Service begins with happy employees? Maybe…


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I’ve been in a few conversations lately both at and about work and in other forums (like church), and they have centered around those elusive and mysterious things we call “happiness” and “good attitude.”

I’m not a complex guy. I believe that my attitude and outlook on life and how I approach both work and life are entirely up to me. Sure, there are innumerable variables and outside forces pushing on me and my perspective of the world, but the bottom line is I have the most important choice I can make every second every second of every day. In between the stimulus and my response, I can pause, and have the opportunity to choose my response. There is tremendous power in that. I don’t always make the right choice, but knowing that is entirely my decision is a powerful thing.

Nobody can “make” me happy or unhappy. A slight bit of editorial liberty with Eleanor Roosevelt’s famous quote about inferiority works for me:

“Nobody can make you feel (any way) without your consent…”

A number of years ago, I read a Tom Peters book entitled “Brand You.” The premise of the book is basically that the days of gold watches for long service, of the natural job progression being an upward slope that you were given because you showed up and that our employer has any bearing on our happiness and job satisfaction are basically all fallacies.

“The defining idea… is that “They” aren’t in charge of our careers – and by extension our lives – anymore. We are. It is up to US.”


I googled “work happiness” the other night. Yes, my life is THAT exciting… (grin… well, I was on a work trip, it was at the hotel… I guess that’s a good excuse…) I found a blog site called “Chief Happiness Officer”. He has some interesting ideas. I found some nuggets worth sharing. The author has his book, “Happy Hour is 9 to 5” available to read online free of charge. One theme that is in sync with my personal belief that my happiness at work is up to me.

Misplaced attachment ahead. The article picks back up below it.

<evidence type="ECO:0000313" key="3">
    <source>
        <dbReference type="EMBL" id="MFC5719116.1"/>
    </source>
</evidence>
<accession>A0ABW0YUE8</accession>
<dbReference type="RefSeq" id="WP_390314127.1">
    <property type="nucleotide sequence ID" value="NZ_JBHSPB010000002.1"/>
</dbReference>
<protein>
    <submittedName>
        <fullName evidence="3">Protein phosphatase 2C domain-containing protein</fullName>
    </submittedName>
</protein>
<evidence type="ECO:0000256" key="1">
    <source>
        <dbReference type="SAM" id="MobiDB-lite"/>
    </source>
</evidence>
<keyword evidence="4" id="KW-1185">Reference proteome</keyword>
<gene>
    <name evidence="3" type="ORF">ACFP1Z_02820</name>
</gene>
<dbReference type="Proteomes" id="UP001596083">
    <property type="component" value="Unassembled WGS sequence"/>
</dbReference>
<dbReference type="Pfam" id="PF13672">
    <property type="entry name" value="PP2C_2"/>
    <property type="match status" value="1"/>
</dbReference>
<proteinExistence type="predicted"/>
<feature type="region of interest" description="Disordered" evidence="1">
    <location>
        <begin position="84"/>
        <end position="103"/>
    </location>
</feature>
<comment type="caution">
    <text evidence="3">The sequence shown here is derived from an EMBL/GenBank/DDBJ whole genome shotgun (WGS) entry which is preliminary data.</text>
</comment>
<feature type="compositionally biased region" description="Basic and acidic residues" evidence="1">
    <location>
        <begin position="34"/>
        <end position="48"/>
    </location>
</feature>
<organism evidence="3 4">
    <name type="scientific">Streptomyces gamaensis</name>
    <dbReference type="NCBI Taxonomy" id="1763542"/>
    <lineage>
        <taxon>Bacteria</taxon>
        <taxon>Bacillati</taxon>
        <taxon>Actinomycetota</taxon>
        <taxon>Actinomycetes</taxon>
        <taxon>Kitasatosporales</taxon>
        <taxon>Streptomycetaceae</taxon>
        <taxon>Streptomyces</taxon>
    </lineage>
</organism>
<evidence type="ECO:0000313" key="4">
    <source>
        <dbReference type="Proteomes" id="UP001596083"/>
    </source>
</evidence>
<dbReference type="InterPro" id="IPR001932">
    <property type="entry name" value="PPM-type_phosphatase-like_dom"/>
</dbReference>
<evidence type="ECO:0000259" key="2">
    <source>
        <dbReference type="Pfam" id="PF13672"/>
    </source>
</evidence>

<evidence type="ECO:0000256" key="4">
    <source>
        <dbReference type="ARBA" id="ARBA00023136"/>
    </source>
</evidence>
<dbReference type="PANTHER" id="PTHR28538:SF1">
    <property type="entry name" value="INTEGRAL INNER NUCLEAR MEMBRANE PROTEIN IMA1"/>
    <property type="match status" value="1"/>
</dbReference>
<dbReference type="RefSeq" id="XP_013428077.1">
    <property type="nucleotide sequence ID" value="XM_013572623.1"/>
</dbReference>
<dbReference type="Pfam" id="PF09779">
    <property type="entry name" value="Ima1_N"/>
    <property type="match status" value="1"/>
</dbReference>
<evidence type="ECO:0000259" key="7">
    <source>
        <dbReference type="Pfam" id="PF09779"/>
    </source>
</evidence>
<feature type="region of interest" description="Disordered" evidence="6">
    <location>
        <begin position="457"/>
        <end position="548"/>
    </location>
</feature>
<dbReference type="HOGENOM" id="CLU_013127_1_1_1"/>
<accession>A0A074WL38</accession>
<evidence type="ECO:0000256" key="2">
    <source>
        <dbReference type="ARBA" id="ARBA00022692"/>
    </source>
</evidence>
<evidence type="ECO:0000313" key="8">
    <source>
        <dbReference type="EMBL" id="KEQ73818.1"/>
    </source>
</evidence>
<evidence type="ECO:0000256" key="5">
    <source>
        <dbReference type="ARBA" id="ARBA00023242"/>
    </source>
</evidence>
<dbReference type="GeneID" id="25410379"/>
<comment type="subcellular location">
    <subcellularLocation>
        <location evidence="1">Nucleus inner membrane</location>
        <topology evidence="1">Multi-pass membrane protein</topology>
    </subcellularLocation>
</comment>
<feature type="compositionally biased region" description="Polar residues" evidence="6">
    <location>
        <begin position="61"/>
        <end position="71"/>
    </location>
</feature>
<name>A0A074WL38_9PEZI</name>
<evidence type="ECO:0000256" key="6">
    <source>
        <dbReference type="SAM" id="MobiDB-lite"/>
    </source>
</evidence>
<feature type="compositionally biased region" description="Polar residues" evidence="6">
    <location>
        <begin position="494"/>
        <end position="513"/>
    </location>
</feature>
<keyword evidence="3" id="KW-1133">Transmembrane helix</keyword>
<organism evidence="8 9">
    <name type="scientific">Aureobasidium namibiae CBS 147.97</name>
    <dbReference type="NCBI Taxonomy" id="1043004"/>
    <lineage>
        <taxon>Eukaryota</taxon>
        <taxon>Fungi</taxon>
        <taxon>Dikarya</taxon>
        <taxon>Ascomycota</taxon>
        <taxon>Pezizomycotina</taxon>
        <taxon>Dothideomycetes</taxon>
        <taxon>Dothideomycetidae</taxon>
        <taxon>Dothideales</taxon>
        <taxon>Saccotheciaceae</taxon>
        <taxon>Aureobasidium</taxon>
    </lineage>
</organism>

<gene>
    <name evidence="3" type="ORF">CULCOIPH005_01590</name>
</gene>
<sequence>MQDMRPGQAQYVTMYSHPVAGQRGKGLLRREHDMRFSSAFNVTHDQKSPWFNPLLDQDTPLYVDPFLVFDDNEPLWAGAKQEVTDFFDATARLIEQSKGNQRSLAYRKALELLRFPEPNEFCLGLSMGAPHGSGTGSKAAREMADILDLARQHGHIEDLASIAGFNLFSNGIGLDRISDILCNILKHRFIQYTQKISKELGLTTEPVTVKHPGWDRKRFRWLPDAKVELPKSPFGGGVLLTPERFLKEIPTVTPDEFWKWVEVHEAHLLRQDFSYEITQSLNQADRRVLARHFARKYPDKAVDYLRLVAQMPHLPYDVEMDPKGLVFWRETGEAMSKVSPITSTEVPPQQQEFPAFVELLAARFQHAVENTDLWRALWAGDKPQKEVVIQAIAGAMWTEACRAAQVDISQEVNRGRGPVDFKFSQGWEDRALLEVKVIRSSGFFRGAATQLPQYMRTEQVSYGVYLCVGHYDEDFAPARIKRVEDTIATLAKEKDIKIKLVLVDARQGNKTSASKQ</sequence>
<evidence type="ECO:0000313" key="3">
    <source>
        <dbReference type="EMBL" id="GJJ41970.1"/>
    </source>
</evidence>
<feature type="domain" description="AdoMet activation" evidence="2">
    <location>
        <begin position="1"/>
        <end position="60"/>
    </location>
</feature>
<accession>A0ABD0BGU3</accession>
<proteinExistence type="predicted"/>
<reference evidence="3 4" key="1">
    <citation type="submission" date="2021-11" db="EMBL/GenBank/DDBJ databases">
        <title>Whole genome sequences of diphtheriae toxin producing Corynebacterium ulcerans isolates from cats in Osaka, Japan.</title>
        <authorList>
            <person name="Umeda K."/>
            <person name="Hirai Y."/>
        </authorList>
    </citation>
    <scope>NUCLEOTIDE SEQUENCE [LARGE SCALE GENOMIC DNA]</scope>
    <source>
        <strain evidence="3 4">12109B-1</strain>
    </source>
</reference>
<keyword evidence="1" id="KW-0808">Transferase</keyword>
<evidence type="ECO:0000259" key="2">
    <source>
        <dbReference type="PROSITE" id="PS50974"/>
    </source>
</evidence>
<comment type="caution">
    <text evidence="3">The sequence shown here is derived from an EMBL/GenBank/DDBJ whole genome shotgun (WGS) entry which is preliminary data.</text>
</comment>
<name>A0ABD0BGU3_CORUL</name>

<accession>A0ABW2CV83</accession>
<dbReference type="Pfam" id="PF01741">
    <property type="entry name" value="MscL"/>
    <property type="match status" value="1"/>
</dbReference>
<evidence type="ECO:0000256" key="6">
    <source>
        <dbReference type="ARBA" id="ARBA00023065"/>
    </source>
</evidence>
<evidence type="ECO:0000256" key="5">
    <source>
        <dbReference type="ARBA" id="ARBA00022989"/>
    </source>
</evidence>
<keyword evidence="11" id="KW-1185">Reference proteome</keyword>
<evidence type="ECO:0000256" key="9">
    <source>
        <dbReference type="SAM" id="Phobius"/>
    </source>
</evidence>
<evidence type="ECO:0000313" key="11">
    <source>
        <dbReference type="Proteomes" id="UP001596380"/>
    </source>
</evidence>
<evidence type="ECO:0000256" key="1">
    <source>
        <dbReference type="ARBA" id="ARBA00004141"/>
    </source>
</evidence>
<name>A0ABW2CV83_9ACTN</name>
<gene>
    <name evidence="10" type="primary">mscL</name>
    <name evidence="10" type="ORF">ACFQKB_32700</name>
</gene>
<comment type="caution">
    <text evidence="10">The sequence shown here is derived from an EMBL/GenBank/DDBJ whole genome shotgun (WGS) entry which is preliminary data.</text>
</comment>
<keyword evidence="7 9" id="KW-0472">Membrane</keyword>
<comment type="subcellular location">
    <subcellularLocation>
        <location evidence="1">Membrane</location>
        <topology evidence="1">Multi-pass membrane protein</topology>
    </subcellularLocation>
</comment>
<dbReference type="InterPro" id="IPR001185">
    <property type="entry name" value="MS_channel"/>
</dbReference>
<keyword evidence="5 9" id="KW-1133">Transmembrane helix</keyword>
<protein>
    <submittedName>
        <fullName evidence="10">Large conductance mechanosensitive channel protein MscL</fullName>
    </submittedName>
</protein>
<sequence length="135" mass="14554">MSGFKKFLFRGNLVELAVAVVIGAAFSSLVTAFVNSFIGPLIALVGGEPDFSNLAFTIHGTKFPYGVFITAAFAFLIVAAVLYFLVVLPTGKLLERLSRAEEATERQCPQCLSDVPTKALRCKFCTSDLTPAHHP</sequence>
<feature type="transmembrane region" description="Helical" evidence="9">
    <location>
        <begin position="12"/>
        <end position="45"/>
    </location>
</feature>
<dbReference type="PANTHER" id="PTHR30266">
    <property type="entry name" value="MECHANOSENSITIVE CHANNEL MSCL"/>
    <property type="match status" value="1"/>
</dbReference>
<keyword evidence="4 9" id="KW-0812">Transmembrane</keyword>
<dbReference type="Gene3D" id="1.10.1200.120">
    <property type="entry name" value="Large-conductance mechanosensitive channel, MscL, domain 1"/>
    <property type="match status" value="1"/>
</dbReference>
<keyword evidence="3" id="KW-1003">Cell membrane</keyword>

So how does this affect service? Frankly, if you have ever been victim of an inherently unhappy frontline employee it will be an easy jump to make. But think about it – unhappy coworkers, negativity and NOT choosing to be positive or “happy” at work are like a virus, and easily spread to others until the whole office is hacking and coughing and nobody really knows why…

What’s your choice today?

Gus Strand
Service Matters
I'm a lifelong service practitioner and customer evangelist. I've spent the last 20 years in a career in corporate L&D and credit my service focus to a grandfather that had an "old school" small town hardware store. You know the type - worn wood floors, china and Osterizers in the front window, a pipe threader out back and everything - including hot coffee - in between. I've a DNA-level service and learning focus with experience in companies that defined service in ways that other companies strive for: Wal-Mart in Sam's day, Coldwater Creek, Harry & David, Dell and more.


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